Come out to a movie
Reno Gay and Lesbian Film Festival
Cinemareno and gay social/cultural group Spectrum Northern Nevada are gearing up to present the third annual Reno Gay and Lesbian Film Festival at the Reno Hilton. Here’s a look at a few of the six films making their Reno premiers during the day-long festival.
In Dorian Blues, we meet Dorian (Michael McMillian) in his senior year of high school, around the time he realizes he’s gay. We’ve already met his overbearing, politically conservative father (Steven Fletcher), who lauds Richard Nixon as a hero and belittles Dorian for the JFK poster in his bedroom.
Dorian tries to come out to his mother (Maureen Quigley), but she’s distracted and emotionally unavailable.
His brother, Nicky (Lea Coco), a junior, is the high-school football star and the apple of Dad’s eye. Dorian confides in Nicky, who is surprisingly supportive. Dorian is overwhelmed with his new sexual identity, and he asks Nicky to teach him how to “be straight.” Nicky’s response is heartwarming and delicate, and they give it a shot. Of course it doesn’t take, and Dorian resolves to tell his father he’s gay.
The movie moves easily between comedy and drama, and it strikes a balance between emotional honesty and refreshingly guileless dialogue. Dorian is rendered with so much precision and wit that it’s easy to invest in the drama of his inner life.
When Dorian comes out to his father, it goes worse than expected. He gets kicked out of the house. Eventually, he lands at New York University, where he grows into himself in the city, making new friends and coping with his first real boyfriend. The final reel holds too many surprises to reveal here, but the denouement serves to enrich not only Dorian’s understanding of himself but our view of the family as a whole.
Cowboys and Angels, a slick feature production from Ireland, is lighter in tone and has sugary charm to burn. Shane (Michael Legge) is an insecure, unpopular 20-year-old who’s just moved to the city (this time, Limerick) with a roommate he barely knows. Vincent (Allen Leech) is a fashion-design student who has more hair care products than can fit in their tiny bathroom.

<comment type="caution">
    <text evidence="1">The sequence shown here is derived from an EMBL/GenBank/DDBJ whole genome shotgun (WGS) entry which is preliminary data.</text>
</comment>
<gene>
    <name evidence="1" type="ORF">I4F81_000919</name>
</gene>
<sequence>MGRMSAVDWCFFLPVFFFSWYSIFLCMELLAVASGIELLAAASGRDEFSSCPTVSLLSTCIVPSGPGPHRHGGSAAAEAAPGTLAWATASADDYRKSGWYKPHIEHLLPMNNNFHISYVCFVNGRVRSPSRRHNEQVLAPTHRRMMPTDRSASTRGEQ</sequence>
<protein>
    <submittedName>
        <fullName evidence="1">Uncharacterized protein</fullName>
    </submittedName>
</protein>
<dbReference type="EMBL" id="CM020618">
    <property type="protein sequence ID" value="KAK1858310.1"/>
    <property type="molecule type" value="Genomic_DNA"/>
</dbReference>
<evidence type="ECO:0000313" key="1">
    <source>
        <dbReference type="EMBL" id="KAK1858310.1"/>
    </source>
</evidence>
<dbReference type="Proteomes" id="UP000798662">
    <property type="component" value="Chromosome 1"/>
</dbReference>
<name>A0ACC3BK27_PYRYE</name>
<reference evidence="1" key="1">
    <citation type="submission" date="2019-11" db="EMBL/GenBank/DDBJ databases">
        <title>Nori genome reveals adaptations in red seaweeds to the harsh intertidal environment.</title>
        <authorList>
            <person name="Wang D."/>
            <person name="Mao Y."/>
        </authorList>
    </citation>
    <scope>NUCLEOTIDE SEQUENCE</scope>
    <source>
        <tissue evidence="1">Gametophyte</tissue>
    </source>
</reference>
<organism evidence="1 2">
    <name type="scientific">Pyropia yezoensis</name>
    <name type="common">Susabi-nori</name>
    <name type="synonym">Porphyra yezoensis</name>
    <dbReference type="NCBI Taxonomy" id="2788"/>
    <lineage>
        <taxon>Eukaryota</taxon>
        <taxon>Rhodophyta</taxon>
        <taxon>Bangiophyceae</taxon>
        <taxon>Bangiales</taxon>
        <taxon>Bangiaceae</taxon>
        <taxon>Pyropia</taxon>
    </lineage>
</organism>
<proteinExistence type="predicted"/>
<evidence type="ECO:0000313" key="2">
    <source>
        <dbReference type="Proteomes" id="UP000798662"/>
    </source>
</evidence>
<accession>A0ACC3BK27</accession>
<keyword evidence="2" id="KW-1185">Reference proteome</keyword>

Shane works a boring civil-servant job and Vincent gets into the clubs that turn Shane away at the door. Shane wanders the city, buying french fries and feeling lonely. When he gets an offer he can’t refuse from the drug-dealing neighbor, drama and hijinks ensue that threaten to plummet the movie into silliness. The director deftly handles numerous subplots, charming characters and tight dialogue to keep the focus on the emotional journey that Shane and Vincent find themselves sharing.
Saturday’s last movie, Inescapable, revolves around two lesbian couples who spend a week together, while one-half of each couple attends professional conferences together. The two girlfriends left at home begin a love affair that threatens to undermine the security of their primary relationships.
The director didn’t have much to work with here: stilted dialogue, bad acting, no lighting budget and a repetitive soundtrack. The film does have two enthusiastic actresses, Natalie Anderson and Athena Demos, who aren’t afraid of full-frontal nudity or explicit oral sex. The story pretends to go somewhere, but you won’t believe it.